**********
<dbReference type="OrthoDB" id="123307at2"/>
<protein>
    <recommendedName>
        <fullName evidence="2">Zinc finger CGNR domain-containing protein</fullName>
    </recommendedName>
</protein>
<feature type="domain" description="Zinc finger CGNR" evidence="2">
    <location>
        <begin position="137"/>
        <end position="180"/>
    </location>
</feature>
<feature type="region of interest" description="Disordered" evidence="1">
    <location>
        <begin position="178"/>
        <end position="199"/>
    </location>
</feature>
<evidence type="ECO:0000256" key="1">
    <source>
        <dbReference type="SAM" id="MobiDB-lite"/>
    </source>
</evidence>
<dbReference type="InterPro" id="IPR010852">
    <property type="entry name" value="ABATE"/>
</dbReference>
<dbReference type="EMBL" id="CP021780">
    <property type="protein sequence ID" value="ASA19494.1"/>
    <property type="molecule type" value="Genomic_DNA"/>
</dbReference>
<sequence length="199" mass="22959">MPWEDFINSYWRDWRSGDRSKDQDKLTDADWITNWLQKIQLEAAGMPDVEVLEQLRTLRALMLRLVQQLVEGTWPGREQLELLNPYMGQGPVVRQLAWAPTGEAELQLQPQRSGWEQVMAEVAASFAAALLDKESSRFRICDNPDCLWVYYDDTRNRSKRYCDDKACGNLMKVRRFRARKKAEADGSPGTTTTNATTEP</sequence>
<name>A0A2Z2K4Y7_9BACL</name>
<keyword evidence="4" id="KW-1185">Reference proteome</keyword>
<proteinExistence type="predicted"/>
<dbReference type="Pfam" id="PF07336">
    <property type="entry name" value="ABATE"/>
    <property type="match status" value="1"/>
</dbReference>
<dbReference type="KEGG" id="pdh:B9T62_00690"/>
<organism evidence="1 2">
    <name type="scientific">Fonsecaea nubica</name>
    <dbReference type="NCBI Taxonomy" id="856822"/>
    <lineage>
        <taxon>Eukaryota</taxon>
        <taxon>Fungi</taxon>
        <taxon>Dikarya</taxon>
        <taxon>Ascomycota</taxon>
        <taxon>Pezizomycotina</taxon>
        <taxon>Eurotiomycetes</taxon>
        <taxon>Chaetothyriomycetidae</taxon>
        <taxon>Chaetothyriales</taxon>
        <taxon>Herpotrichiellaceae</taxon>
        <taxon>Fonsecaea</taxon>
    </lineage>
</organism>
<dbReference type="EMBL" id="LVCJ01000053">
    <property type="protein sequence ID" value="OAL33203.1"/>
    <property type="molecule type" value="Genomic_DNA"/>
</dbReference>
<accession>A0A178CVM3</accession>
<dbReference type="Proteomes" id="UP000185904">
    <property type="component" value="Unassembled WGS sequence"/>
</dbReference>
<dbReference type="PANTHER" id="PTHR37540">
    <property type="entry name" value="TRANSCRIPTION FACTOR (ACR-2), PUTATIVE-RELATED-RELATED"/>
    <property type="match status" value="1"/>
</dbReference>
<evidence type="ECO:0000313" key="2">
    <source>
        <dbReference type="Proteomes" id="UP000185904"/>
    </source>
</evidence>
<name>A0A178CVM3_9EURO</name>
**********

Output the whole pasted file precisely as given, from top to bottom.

<dbReference type="OrthoDB" id="123307at2"/>
<protein>
    <recommendedName>
        <fullName evidence="2">Zinc finger CGNR domain-containing protein</fullName>
    </recommendedName>
</protein>
<feature type="domain" description="Zinc finger CGNR" evidence="2">
    <location>
        <begin position="137"/>
        <end position="180"/>
    </location>
</feature>
<feature type="region of interest" description="Disordered" evidence="1">
    <location>
        <begin position="178"/>
        <end position="199"/>
    </location>
</feature>
<evidence type="ECO:0000256" key="1">
    <source>
        <dbReference type="SAM" id="MobiDB-lite"/>
    </source>
</evidence>
<dbReference type="InterPro" id="IPR010852">
    <property type="entry name" value="ABATE"/>
</dbReference>
<dbReference type="EMBL" id="CP021780">
    <property type="protein sequence ID" value="ASA19494.1"/>
    <property type="molecule type" value="Genomic_DNA"/>
</dbReference>
<sequence length="199" mass="22959">MPWEDFINSYWRDWRSGDRSKDQDKLTDADWITNWLQKIQLEAAGMPDVEVLEQLRTLRALMLRLVQQLVEGTWPGREQLELLNPYMGQGPVVRQLAWAPTGEAELQLQPQRSGWEQVMAEVAASFAAALLDKESSRFRICDNPDCLWVYYDDTRNRSKRYCDDKACGNLMKVRRFRARKKAEADGSPGTTTTNATTEP</sequence>
<name>A0A2Z2K4Y7_9BACL</name>
<keyword evidence="4" id="KW-1185">Reference proteome</keyword>
<proteinExistence type="predicted"/>
<dbReference type="Pfam" id="PF07336">
    <property type="entry name" value="ABATE"/>
    <property type="match status" value="1"/>
</dbReference>
<dbReference type="KEGG" id="pdh:B9T62_00690"/>
<organism evidence="1 2">
    <name type="scientific">Fonsecaea nubica</name>
    <dbReference type="NCBI Taxonomy" id="856822"/>
    <lineage>
        <taxon>Eukaryota</taxon>
        <taxon>Fungi</taxon>
        <taxon>Dikarya</taxon>
        <taxon>Ascomycota</taxon>
        <taxon>Pezizomycotina</taxon>
        <taxon>Eurotiomycetes</taxon>
        <taxon>Chaetothyriomycetidae</taxon>
        <taxon>Chaetothyriales</taxon>
        <taxon>Herpotrichiellaceae</taxon>
        <taxon>Fonsecaea</taxon>
    </lineage>
</organism>
<dbReference type="EMBL" id="LVCJ01000053">
    <property type="protein sequence ID" value="OAL33203.1"/>
    <property type="molecule type" value="Genomic_DNA"/>
</dbReference>
<accession>A0A178CVM3</accession>
<dbReference type="Proteomes" id="UP000185904">
    <property type="component" value="Unassembled WGS sequence"/>
</dbReference>
<dbReference type="PANTHER" id="PTHR37540">
    <property type="entry name" value="TRANSCRIPTION FACTOR (ACR-2), PUTATIVE-RELATED-RELATED"/>
    <property type="match status" value="1"/>
</dbReference>
<evidence type="ECO:0000313" key="2">
    <source>
        <dbReference type="Proteomes" id="UP000185904"/>
    </source>
</evidence>
<name>A0A178CVM3_9EURO</name>